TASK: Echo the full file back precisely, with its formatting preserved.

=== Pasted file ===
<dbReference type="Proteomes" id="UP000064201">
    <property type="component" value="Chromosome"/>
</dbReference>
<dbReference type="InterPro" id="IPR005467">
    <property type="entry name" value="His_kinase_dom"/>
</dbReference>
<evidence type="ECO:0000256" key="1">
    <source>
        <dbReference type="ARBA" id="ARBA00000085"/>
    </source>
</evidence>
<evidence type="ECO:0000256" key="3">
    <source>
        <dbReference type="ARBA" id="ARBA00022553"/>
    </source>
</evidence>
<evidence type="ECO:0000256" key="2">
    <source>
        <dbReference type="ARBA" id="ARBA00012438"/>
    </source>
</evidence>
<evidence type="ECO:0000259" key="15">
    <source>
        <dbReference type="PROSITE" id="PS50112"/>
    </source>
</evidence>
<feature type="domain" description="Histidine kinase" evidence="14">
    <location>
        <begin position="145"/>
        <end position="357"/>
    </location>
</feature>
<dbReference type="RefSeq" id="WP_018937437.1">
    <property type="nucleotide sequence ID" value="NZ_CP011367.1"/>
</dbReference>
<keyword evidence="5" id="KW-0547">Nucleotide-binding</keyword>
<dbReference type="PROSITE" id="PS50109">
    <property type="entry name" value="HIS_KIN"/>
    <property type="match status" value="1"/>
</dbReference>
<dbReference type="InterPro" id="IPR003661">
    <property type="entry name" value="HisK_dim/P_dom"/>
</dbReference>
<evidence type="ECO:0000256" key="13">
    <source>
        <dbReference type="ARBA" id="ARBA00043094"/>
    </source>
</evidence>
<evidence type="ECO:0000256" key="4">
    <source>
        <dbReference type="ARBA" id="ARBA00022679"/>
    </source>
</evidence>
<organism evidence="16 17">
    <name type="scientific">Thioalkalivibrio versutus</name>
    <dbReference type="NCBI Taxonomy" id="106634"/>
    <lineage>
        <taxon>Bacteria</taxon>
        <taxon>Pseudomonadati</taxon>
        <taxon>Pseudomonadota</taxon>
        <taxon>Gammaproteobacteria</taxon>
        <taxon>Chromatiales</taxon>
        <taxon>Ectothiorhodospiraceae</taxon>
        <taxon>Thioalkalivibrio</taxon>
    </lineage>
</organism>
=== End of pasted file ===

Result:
<dbReference type="Proteomes" id="UP000064201">
    <property type="component" value="Chromosome"/>
</dbReference>
<dbReference type="InterPro" id="IPR005467">
    <property type="entry name" value="His_kinase_dom"/>
</dbReference>
<evidence type="ECO:0000256" key="1">
    <source>
        <dbReference type="ARBA" id="ARBA00000085"/>
    </source>
</evidence>
<evidence type="ECO:0000256" key="3">
    <source>
        <dbReference type="ARBA" id="ARBA00022553"/>
    </source>
</evidence>
<evidence type="ECO:0000256" key="2">
    <source>
        <dbReference type="ARBA" id="ARBA00012438"/>
    </source>
</evidence>
<evidence type="ECO:0000259" key="15">
    <source>
        <dbReference type="PROSITE" id="PS50112"/>
    </source>
</evidence>
<feature type="domain" description="Histidine kinase" evidence="14">
    <location>
        <begin position="145"/>
        <end position="357"/>
    </location>
</feature>
<dbReference type="RefSeq" id="WP_018937437.1">
    <property type="nucleotide sequence ID" value="NZ_CP011367.1"/>
</dbReference>
<keyword evidence="5" id="KW-0547">Nucleotide-binding</keyword>
<dbReference type="PROSITE" id="PS50109">
    <property type="entry name" value="HIS_KIN"/>
    <property type="match status" value="1"/>
</dbReference>
<dbReference type="InterPro" id="IPR003661">
    <property type="entry name" value="HisK_dim/P_dom"/>
</dbReference>
<evidence type="ECO:0000256" key="13">
    <source>
        <dbReference type="ARBA" id="ARBA00043094"/>
    </source>
</evidence>
<evidence type="ECO:0000256" key="4">
    <source>
        <dbReference type="ARBA" id="ARBA00022679"/>
    </source>
</evidence>
<organism evidence="16 17">
    <name type="scientific">Thioalkalivibrio versutus</name>
    <dbReference type="NCBI Taxonomy" id="106634"/>
    <lineage>
        <taxon>Bacteria</taxon>
        <taxon>Pseudomonadati</taxon>
        <taxon>Pseudomonadota</taxon>
        <taxon>Gammaproteobacteria</taxon>
        <taxon>Chromatiales</taxon>
        <taxon>Ectothiorhodospiraceae</taxon>
        <taxon>Thioalkalivibrio</taxon>
    </lineage>
</organism>